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[thahy-muh s]
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noun, plural thy·mus·es, thy·mi [thahy-mahy] /ˈθaɪ maɪ/. Anatomy.
  1. a ductless, butterfly-shaped gland lying at the base of the neck, formed mostly of lymphatic tissue and aiding in the production of T cells of the immune system: after puberty, the lymphatic tissue gradually degenerates.
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Origin of thymus

1685–95; < New Latin < Greek thýmos warty excrescence, thymus
Also called thymus gland.
Dictionary.com Unabridged Based on the Random House Unabridged Dictionary, © Random House, Inc. 2018

Related Words


Examples from the Web for thymus

Historical Examples

  • Concentric corpuscles, like those of the thymus, have been recorded in it.

    Encyclopaedia Britannica, 11th Edition, Volume 8, Slice 8


  • Thymus serpyllum, and Gray says it's not native, but adventitious from Europe.

    Two Knapsacks

    John Campbell

  • The thymus gland, which lies near the heart and is often called the heart sweetbread, is the best one.

    Woman's Institute Library of Cookery, Vol. 3

    Woman's Institute of Domestic Arts and Sciences

  • The thymus and thyroid glands and the pancreas are included under the term sweetbreads.

    Woman's Institute Library of Cookery, Vol. 3

    Woman's Institute of Domestic Arts and Sciences

  • He recognized the opening of the common biliary duct, and was the first to give a good description of the thymus gland.

    The Popes and Science

    James J. Walsh

British Dictionary definitions for thymus


noun plural -muses or -mi (-maɪ)
  1. a glandular organ of vertebrates, consisting in man of two lobes situated below the thyroid. In early life it produces lymphocytes and is thought to influence certain immunological responses. It atrophies with age and is almost nonexistent in the adult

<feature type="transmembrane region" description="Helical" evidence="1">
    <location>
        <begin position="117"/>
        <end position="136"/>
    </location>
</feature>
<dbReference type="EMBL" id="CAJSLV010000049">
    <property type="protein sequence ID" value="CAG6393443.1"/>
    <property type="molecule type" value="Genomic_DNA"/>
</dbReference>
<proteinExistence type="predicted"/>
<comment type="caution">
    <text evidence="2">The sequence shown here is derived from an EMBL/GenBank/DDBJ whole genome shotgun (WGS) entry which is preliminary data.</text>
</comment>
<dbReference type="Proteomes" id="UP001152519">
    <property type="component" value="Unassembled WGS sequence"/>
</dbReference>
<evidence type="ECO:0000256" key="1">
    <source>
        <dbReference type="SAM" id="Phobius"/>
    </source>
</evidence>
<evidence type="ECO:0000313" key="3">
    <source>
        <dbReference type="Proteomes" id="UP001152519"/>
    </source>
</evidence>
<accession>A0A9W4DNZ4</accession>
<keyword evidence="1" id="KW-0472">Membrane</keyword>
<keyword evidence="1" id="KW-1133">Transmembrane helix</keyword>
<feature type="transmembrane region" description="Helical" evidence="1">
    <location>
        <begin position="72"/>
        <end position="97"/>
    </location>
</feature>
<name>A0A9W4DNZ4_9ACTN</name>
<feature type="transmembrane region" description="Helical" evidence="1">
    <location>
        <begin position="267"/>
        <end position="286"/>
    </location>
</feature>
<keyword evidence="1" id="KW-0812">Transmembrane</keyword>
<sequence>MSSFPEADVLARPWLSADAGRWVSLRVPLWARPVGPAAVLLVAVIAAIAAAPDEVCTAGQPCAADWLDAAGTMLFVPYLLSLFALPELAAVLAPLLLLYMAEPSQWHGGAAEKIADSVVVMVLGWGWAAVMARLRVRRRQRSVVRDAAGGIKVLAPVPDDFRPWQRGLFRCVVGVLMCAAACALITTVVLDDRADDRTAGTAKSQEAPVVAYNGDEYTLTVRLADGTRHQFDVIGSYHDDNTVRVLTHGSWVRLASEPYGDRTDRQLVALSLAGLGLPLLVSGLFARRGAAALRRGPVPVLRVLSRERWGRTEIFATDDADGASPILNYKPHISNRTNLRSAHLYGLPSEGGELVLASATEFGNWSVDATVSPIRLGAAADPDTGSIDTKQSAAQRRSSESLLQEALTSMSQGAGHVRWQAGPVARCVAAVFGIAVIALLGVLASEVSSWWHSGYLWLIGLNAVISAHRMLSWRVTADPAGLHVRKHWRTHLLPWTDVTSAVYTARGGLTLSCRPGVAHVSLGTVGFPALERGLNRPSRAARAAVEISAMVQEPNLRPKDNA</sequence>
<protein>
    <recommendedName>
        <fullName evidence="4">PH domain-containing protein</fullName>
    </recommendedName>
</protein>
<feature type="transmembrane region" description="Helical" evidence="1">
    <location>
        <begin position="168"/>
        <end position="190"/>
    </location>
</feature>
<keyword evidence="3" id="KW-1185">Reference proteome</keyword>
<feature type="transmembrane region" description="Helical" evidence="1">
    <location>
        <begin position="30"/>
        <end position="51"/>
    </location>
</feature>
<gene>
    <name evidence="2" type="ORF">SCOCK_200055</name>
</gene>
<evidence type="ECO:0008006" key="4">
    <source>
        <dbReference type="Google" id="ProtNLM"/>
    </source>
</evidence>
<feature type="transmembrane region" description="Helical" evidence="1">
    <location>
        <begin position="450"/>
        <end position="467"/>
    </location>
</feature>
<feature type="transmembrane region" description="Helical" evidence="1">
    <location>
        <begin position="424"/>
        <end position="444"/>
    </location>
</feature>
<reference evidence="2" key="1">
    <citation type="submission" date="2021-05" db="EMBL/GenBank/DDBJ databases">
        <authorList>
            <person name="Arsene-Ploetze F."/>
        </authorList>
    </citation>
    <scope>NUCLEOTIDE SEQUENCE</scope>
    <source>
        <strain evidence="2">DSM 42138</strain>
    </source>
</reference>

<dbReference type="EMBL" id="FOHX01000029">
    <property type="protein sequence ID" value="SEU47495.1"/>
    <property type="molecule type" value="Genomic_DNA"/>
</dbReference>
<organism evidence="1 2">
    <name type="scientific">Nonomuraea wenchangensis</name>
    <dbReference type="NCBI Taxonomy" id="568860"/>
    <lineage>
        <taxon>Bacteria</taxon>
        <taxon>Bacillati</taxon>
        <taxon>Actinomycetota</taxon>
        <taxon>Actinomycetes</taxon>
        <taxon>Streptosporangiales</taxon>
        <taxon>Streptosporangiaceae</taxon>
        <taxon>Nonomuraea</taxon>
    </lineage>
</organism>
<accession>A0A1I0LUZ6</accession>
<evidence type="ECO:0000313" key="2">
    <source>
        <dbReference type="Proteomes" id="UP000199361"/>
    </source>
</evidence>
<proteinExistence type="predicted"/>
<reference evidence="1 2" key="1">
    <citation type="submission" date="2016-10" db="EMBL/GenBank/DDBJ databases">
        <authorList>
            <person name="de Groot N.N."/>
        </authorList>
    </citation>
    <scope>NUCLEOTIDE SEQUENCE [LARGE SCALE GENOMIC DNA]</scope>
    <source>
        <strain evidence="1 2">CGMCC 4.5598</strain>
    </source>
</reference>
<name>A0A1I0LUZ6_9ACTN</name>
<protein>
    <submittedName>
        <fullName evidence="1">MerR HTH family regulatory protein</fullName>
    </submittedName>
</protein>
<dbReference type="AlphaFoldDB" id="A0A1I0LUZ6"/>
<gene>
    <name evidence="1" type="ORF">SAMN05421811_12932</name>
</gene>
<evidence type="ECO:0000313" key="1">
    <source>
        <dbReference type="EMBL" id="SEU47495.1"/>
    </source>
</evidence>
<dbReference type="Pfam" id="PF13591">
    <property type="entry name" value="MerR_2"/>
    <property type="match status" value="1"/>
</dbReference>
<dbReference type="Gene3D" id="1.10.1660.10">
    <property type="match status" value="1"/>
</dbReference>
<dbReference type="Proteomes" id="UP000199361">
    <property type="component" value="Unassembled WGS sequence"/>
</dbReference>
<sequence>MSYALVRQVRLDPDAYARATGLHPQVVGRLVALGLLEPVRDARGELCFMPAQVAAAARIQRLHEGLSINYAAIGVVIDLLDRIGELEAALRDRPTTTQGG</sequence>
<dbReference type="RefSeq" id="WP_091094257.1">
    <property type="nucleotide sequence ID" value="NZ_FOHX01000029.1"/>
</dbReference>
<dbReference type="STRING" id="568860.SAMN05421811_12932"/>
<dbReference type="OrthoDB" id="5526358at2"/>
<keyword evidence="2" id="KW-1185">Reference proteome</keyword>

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Word Origin

C17: from New Latin, from Greek thumos sweetbread
Collins English Dictionary - Complete & Unabridged 2012 Digital Edition © William Collins Sons & Co. Ltd. 1979, 1986 © HarperCollins Publishers 1998, 2000, 2003, 2005, 2006, 2007, 2009, 2012

Word Origin and History for thymus


gland near the base of the neck, 1690s, Modern Latin, from Greek thymos "a warty excrescence," used of the gland by Galen, literally "thyme," probably so called because of a fancied resemblance to a bunch of thyme (see thyme).

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Online Etymology Dictionary, © 2010 Douglas Harper

thymus in Medicine


n. pl. thy•mus•es
  1. A lymphoid organ that is located in the superior mediastinum and lower part of the neck and is necessary in early life for the normal development of immunological function.
  2. The thymus of a calf or lamb.
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The American Heritage® Stedman's Medical Dictionary Copyright © 2002, 2001, 1995 by Houghton Mifflin Company. Published by Houghton Mifflin Company.

thymus in Science


  1. An organ of the lymphatic system located behind the upper sternum (breastbone). T cells (T lymphocytes) develop and mature in the thymus before entering the circulation. In humans, the thymus stops growing in early childhood and gradually shrinks in size through adulthood, resulting in a gradual decline in immune system function.
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The American Heritage® Science Dictionary Copyright © 2011. Published by Houghton Mifflin Harcourt Publishing Company. All rights reserved.